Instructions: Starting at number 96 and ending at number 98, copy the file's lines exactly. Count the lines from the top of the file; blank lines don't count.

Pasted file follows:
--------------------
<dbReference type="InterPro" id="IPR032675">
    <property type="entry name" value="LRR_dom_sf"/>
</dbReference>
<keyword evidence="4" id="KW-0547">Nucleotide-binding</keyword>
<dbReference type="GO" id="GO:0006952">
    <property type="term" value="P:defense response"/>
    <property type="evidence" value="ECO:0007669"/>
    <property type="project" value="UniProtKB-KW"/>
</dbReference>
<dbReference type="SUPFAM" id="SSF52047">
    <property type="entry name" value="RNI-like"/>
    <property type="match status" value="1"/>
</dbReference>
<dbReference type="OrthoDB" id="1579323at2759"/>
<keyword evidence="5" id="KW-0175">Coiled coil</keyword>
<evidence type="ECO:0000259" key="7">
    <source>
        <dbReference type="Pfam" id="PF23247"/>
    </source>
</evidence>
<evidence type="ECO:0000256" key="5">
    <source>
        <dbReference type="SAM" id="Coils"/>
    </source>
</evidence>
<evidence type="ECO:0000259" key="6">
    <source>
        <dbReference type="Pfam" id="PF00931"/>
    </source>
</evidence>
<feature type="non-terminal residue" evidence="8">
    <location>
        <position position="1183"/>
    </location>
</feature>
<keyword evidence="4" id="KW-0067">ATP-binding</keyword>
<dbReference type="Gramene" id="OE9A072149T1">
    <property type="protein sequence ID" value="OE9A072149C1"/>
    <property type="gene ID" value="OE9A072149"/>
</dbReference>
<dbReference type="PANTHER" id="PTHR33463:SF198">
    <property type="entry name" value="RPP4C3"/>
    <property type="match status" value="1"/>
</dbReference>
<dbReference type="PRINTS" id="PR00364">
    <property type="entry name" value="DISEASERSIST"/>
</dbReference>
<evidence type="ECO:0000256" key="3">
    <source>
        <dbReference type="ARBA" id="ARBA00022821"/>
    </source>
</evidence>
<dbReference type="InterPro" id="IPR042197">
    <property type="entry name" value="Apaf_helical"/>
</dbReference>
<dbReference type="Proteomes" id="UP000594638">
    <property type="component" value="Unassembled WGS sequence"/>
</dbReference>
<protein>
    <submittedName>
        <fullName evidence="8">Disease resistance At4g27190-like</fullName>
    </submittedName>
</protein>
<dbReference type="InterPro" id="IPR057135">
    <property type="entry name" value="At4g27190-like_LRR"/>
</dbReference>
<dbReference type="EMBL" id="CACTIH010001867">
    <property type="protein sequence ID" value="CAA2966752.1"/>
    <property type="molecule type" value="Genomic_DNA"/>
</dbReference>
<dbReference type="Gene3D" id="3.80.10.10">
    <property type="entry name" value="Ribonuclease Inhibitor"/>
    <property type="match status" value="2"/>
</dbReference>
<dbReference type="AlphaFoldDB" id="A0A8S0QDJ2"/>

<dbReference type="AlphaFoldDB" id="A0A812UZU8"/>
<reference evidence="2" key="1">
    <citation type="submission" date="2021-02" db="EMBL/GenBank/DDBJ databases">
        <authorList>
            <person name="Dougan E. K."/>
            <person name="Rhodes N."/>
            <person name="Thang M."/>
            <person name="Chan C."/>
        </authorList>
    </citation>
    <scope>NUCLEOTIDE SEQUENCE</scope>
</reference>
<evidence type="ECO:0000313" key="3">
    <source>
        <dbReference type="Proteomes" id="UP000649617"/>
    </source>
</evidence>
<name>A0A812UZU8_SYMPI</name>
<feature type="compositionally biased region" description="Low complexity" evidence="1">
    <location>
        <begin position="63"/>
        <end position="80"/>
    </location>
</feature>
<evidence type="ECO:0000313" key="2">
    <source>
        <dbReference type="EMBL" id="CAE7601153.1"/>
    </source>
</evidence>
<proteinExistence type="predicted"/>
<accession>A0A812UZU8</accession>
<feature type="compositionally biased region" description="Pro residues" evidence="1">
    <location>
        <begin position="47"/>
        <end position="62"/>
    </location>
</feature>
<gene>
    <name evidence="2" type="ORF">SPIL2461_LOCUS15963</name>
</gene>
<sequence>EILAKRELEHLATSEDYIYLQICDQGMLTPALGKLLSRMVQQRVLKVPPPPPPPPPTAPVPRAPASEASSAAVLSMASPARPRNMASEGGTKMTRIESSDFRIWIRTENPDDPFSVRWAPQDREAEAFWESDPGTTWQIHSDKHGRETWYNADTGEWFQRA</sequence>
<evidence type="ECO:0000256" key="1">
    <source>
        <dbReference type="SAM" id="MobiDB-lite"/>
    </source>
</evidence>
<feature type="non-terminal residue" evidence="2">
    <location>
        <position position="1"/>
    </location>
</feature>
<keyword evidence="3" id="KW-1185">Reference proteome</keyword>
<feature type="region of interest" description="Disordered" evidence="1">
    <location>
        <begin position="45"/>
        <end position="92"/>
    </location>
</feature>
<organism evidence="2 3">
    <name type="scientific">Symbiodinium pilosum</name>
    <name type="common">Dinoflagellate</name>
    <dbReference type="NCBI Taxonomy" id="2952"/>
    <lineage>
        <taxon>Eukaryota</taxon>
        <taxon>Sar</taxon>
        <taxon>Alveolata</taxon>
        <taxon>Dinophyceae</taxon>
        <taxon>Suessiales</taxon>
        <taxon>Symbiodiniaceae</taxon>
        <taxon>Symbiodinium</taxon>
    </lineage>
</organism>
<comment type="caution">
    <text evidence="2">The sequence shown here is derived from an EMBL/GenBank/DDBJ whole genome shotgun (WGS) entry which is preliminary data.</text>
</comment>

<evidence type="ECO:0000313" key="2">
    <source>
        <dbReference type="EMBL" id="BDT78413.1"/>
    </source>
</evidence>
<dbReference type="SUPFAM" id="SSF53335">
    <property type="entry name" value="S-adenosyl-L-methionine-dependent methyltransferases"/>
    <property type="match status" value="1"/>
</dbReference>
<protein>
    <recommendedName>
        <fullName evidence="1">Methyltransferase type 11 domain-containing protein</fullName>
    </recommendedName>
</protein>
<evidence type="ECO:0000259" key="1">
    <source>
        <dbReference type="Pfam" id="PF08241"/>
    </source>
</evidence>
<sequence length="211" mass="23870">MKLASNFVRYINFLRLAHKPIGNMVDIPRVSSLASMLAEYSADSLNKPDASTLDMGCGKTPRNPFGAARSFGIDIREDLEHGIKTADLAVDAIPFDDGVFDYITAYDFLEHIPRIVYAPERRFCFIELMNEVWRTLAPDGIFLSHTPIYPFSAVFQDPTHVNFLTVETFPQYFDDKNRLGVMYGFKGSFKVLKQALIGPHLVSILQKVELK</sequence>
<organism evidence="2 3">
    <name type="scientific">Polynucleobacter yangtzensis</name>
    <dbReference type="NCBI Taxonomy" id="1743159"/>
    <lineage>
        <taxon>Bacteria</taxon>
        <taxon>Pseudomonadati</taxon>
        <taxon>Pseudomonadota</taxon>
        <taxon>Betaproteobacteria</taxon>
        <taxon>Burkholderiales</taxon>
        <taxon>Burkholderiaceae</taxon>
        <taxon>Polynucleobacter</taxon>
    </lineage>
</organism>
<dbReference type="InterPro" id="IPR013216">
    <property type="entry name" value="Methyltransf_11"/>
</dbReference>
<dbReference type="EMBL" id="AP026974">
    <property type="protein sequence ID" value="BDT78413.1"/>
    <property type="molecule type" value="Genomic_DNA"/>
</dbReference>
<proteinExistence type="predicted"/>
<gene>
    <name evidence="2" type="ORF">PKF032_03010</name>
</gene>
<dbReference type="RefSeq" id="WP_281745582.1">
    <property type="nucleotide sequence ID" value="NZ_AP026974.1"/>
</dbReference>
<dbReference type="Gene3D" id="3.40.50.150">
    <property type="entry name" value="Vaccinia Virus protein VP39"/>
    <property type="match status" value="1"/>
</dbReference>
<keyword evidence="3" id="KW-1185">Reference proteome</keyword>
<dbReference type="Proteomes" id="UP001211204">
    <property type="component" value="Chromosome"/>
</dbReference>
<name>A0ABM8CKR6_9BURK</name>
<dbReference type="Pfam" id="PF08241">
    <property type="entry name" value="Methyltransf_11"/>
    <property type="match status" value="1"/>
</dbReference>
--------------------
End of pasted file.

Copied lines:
        <begin position="63"/>
        <end position="80"/>
    </location>